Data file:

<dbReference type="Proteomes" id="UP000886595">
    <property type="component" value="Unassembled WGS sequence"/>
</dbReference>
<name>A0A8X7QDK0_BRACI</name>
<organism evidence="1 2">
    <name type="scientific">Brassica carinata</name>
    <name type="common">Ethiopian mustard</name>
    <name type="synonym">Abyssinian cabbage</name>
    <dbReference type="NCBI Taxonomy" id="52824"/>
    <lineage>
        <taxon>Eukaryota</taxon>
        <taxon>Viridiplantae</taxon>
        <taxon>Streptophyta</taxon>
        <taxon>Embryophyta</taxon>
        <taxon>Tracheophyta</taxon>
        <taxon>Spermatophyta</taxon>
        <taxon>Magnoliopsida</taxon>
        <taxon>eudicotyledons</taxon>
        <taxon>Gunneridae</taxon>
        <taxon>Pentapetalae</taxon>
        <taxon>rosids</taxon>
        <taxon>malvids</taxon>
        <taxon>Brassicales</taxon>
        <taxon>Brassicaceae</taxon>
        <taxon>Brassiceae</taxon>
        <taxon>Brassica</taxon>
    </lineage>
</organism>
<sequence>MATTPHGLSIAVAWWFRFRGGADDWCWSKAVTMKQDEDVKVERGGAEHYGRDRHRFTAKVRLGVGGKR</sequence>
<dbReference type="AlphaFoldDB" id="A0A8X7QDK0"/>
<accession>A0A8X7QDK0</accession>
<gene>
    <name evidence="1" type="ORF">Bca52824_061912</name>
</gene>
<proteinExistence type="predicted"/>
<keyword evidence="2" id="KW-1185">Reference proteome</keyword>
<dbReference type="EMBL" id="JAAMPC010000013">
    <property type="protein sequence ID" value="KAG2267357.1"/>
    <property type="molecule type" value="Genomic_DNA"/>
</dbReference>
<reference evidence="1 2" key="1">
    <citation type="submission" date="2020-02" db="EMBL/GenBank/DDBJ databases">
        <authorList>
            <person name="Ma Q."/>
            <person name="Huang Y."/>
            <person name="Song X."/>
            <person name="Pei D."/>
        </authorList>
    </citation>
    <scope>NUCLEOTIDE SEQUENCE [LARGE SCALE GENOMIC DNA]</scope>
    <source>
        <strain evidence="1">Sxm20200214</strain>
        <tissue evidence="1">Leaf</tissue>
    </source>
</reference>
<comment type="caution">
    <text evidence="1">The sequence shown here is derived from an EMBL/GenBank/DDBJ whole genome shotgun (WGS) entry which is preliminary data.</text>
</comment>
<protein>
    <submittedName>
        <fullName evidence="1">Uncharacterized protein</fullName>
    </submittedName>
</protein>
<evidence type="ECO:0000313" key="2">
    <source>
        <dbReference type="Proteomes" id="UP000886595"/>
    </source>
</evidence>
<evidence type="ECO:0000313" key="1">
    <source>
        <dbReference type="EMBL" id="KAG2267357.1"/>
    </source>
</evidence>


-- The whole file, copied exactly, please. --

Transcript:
<dbReference type="Proteomes" id="UP000886595">
    <property type="component" value="Unassembled WGS sequence"/>
</dbReference>
<name>A0A8X7QDK0_BRACI</name>
<organism evidence="1 2">
    <name type="scientific">Brassica carinata</name>
    <name type="common">Ethiopian mustard</name>
    <name type="synonym">Abyssinian cabbage</name>
    <dbReference type="NCBI Taxonomy" id="52824"/>
    <lineage>
        <taxon>Eukaryota</taxon>
        <taxon>Viridiplantae</taxon>
        <taxon>Streptophyta</taxon>
        <taxon>Embryophyta</taxon>
        <taxon>Tracheophyta</taxon>
        <taxon>Spermatophyta</taxon>
        <taxon>Magnoliopsida</taxon>
        <taxon>eudicotyledons</taxon>
        <taxon>Gunneridae</taxon>
        <taxon>Pentapetalae</taxon>
        <taxon>rosids</taxon>
        <taxon>malvids</taxon>
        <taxon>Brassicales</taxon>
        <taxon>Brassicaceae</taxon>
        <taxon>Brassiceae</taxon>
        <taxon>Brassica</taxon>
    </lineage>
</organism>
<sequence>MATTPHGLSIAVAWWFRFRGGADDWCWSKAVTMKQDEDVKVERGGAEHYGRDRHRFTAKVRLGVGGKR</sequence>
<dbReference type="AlphaFoldDB" id="A0A8X7QDK0"/>
<accession>A0A8X7QDK0</accession>
<gene>
    <name evidence="1" type="ORF">Bca52824_061912</name>
</gene>
<proteinExistence type="predicted"/>
<keyword evidence="2" id="KW-1185">Reference proteome</keyword>
<dbReference type="EMBL" id="JAAMPC010000013">
    <property type="protein sequence ID" value="KAG2267357.1"/>
    <property type="molecule type" value="Genomic_DNA"/>
</dbReference>
<reference evidence="1 2" key="1">
    <citation type="submission" date="2020-02" db="EMBL/GenBank/DDBJ databases">
        <authorList>
            <person name="Ma Q."/>
            <person name="Huang Y."/>
            <person name="Song X."/>
            <person name="Pei D."/>
        </authorList>
    </citation>
    <scope>NUCLEOTIDE SEQUENCE [LARGE SCALE GENOMIC DNA]</scope>
    <source>
        <strain evidence="1">Sxm20200214</strain>
        <tissue evidence="1">Leaf</tissue>
    </source>
</reference>
<comment type="caution">
    <text evidence="1">The sequence shown here is derived from an EMBL/GenBank/DDBJ whole genome shotgun (WGS) entry which is preliminary data.</text>
</comment>
<protein>
    <submittedName>
        <fullName evidence="1">Uncharacterized protein</fullName>
    </submittedName>
</protein>
<evidence type="ECO:0000313" key="2">
    <source>
        <dbReference type="Proteomes" id="UP000886595"/>
    </source>
</evidence>
<evidence type="ECO:0000313" key="1">
    <source>
        <dbReference type="EMBL" id="KAG2267357.1"/>
    </source>
</evidence>